Month: August 2021

On Good News from Generals: Churchill’s Experience and Methods

On Good News from Generals: Churchill’s Experience and Methods

Say what?

A New York Times cor­re­spon­dent writes:

I’ve been read­ing The Best and the Bright­est by David Hal­ber­stam, about how we got into Viet­nam. When you’re decid­ing whether to inter­vene mil­i­tar­i­ly, he says, you can count on the gen­er­als to tell you every­thing that can go awry and stress the neg­a­tive part of the pic­ture. But once they’re invest­ed, once it’s their job to cre­ate a good out­come through mil­i­tary means, it’s going to be all hap­py talk. They’re not going to report that they’re fail­ing. They’re going to give you the sun­nier side of what’s hap­pen­ing, in this case, in Afghanistan.…

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The Polish and the Holocaust: What Churchill Knew

The Polish and the Holocaust: What Churchill Knew

Polish firing squad of one

Mr. Paul Bonow­icz staged a one-man protest against Churchill in South Ruis­lip, Mid­dle­sex. He denounced “the lies in British books about Win­ston Churchill. I am Pol­ish and we know he betrayed Pol­ish peo­ple.” He added: Churchill “knew about the Holo­caust. He knew Jew­ish peo­ple were dying, but he didn’t help. After the war there was a deal between Churchill and Stal­in, and the price was Poland. Part of my coun­try went to the Sovi­ets. It was Churchill who decid­ed which part, not the Poles.” —Uxbridge Gazette.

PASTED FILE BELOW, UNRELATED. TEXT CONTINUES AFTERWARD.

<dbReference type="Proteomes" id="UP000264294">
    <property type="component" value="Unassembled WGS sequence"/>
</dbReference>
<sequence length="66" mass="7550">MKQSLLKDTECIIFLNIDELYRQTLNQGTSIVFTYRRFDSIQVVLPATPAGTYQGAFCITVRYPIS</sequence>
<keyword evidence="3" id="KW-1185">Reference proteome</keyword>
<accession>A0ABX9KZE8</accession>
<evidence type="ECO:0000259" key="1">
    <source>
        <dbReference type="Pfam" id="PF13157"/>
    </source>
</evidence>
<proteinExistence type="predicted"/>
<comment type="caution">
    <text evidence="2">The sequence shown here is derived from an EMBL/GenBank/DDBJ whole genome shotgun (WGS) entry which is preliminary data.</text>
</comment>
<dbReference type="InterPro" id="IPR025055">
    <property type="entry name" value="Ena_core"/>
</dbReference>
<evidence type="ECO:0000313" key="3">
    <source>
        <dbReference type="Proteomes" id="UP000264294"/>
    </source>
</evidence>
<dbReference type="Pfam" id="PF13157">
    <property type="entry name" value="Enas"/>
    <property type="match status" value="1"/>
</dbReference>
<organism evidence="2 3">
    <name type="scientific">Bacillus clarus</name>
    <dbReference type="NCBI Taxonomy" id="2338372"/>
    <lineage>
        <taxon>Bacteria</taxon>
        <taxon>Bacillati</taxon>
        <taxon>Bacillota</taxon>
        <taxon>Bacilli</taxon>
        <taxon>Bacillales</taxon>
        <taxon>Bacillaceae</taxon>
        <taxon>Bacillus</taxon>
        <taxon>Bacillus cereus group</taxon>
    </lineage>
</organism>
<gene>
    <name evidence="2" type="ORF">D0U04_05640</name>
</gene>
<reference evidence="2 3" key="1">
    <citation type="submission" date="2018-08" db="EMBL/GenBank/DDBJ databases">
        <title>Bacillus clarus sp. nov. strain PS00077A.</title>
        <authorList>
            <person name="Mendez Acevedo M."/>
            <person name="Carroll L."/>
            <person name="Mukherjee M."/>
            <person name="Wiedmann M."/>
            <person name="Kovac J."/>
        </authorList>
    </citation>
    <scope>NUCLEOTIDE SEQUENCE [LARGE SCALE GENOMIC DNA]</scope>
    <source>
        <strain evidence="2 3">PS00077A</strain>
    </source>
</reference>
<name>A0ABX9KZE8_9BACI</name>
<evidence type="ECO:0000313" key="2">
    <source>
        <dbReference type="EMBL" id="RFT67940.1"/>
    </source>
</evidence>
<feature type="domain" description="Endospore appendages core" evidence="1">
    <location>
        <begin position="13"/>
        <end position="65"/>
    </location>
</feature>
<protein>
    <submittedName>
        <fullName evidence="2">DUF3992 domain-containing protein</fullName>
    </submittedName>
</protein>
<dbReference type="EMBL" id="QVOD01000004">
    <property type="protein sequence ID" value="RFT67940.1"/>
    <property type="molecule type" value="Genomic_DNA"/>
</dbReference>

Churchill did know about the Holo­caust, and alone among allied lead­ers, he tried to do some­thing about it.

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Churchill’s Consistency: Politics Before Country (Part 2)

Churchill’s Consistency: Politics Before Country (Part 2)

Consistency in Politics…

…was a theme of Churchill’s, and he often wrote about it. He made many mis­takes, but through­out his career he was sel­dom guilty of lack­ing con­sis­ten­cy. Con­tin­ued from Part 1

“Much better if he had never lived”

Churchill main­tained friend­ly rela­tions with Bald­win until Bald­win died in 1947. Nevertheless—which was rare for him—he nev­er for­gave and nev­er for­got. In Jan­u­ary 1946 he made an aston­ish­ing state­ment: “I wish Stan­ley Bald­win no ill, but it would have been much bet­ter if he had nev­er lived.” Offi­cial biog­ra­ph­er Mar­tin Gilbert wrote that this was not Churchill’s usu­al con­sis­ten­cy, but exact­ly the opposite:

In my long search for Churchill few let­ters have struck a clear­er note than this one.…

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